Lots of companies have job openings. My team has job openings; my friends have openings where they work; I get calls constantly from recruiters trying to entice me to leave my job, so lots of other people must have openings too. Most of these jobs never seem to actually get filled since we, as a profession, attrition people out at the same rate we hire. Maybe it’s the market – the most recent statistics I could find show the DC software market to be one of the hardest to fill positions in. One of the other interesting facts in that article is that if a job opening isn’t filled within the first month, then half the time it will take more than three months to fill. That raises the question, if you can’t fill a job why aren’t you figuring out why and changing?
I know at my job we mostly blame the “local job market” for our inability to fill positions in a timely way. I hear from friends who credit “high standards” with their inability to fill their positions. I’m not sure if it’s the market, or standards, or the way candidates are sourced. At any rate, I know I’m contacted by plenty of recruiters whose openings seem to fall into the following categories:
- Jobs where the recruiter can’t clearly articulate the responsibilities or duties;
- Jobs that are unrelated to my listed skills and technical background;
- Jobs requiring relocation;
- Short-term contracts;
- Defense/Intelligence work that they can’t discuss the details of; and
- Jobs I would actually consider.
Number one, in my experience, is a surprisingly large portion of recruiter contacts – people who are looking for software developers but don’t know what technologies they’re working with or where the job is, yet somehow need to know what my required salary would be. Number two is people who are looking for a people to work on technology stacks and domains that aren’t things I’ve had experience with, or even things that are similar to those I’ve worked in. Which raises the question or why they are contacting me about the job. Three and four are pretty straightforward, some people might be interested in these sorts of things, but they are not for me. Number five isn’t something I’m interested in, I generally want to know more about what I’m getting into than what they can tell me.
I’m often willing to talk to recruiters to learn more, and after the initial chat, they’ve usually sent me a job description. All too often, I get some very bland job descriptions like this one I saw recently. It was basically 10 bullet points (I’m paraphrasing here):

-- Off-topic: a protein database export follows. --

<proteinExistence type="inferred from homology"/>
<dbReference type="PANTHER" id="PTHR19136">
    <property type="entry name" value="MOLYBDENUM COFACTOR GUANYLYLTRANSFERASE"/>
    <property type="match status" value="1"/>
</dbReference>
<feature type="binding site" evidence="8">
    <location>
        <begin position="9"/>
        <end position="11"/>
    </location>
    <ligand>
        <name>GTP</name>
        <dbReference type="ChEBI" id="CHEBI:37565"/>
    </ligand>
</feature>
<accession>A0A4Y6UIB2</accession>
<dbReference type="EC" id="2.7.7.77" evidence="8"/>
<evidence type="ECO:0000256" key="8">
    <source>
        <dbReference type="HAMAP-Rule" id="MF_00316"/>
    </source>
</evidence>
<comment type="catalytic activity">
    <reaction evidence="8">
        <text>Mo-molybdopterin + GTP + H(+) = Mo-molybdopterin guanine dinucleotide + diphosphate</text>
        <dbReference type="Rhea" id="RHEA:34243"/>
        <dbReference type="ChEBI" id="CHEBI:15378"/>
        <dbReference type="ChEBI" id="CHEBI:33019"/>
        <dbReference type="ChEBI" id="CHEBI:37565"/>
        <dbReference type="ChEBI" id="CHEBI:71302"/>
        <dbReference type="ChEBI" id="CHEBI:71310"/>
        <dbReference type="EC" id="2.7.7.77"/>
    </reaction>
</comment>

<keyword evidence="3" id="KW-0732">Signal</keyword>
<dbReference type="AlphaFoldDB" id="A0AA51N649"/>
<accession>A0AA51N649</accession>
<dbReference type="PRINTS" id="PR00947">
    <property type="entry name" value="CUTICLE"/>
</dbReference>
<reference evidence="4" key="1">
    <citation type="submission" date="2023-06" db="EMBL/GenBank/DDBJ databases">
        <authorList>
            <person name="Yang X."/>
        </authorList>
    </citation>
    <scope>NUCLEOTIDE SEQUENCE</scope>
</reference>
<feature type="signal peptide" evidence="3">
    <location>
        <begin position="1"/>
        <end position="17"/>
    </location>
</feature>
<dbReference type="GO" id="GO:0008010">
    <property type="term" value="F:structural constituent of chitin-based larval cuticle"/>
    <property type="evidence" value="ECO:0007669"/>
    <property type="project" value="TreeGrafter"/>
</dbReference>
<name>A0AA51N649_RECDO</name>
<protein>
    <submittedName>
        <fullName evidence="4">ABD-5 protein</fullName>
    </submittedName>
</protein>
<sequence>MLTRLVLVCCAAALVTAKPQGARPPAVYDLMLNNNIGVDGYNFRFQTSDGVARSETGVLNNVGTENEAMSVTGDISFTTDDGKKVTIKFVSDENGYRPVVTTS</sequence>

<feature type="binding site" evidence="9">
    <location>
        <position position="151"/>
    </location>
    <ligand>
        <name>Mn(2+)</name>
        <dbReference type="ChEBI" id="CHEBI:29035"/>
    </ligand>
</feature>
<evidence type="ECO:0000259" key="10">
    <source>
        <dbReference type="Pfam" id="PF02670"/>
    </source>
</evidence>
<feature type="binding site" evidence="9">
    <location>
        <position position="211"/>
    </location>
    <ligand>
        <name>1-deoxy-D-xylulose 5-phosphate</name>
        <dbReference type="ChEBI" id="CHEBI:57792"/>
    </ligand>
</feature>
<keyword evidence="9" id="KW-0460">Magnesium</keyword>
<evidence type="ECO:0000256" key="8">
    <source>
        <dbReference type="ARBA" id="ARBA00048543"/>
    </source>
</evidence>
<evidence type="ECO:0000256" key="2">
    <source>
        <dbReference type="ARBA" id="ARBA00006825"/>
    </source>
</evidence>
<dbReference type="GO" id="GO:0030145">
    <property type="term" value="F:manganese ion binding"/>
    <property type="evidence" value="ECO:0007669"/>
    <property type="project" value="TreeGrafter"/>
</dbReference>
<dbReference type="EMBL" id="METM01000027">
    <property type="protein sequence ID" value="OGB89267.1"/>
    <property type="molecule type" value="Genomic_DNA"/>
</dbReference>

- BSCS or BSEE or more experience
- Years of experience required
- Communication ability
- Knowledge of SDLC
- Java or C#
- Know a second programming language
- Web development and services
- SDLC again
- QA processes
- Requirements gathering
A couple of things jumped out at me from the description. There were no database technologies mentioned, even though the job logically requires them. Also, the reference to QA processes worried me, since the way it was phrased didn’t read for something like unit testing, but instead sounded like manual testing and test plans. And there were so many things missing – what does this team actually do, what makes this work interesting or different, what sort of environment do they work in. There was nothing there to really make the job description feel like a special opportunity.
On Stack Exchange podcast #69 (~14 minutes in) Joel Spolsky, Jay Hanlon, and David Fullerton were discussing how they felt that being able to put more jobs in front of developers would help them find better jobs they like more. By increasing the supply of employers they hope to improve the quality of the matches they make. This seems good, but it doesn’t help clear out all of the issues in the market, because the costs associated with evaluating a match are so high. From the beginning of the process, both sides are engaged in a complex signaling dance because of a lack of trust on both sides, and there are significant issues with congestion in the market. (This is a significant simplification of Who Gets What and Why by Alvin Roth which is a great explanation of matching markets as opposed to commodity markets.)
So back to the job description above. It doesn’t help people decide if this is a job that they would want, so it has a high cost associated with finding out more about it. It was getting looked at only because they were actively reaching out to people to direct them to it; it wasn’t generating interest on its own. It doesn’t signal well because it doesn’t create an emotional connection between you and the job as to why you would want to work with these people on these problems. It hits none of the emotional or logical points needed to really draw an applicant in.
If I could rewrite the posting I would include more specifics of what the team is doing and the opportunities that result. I’d fill in some more details about the technical stack. I would also try to build an emotional connection to the team. Show me the personality of the team, how they like to work, and what they think. If you can, try to highlight the specific positive elements to the identity of the company like growth or stability. But job postings and recruiters aren’t the only way to find talent; I would try to get the current employees out into the community to find people who are interested in the kind of things you are working on and bring them in techie to techie. That’s what I’d do to try and recruit me.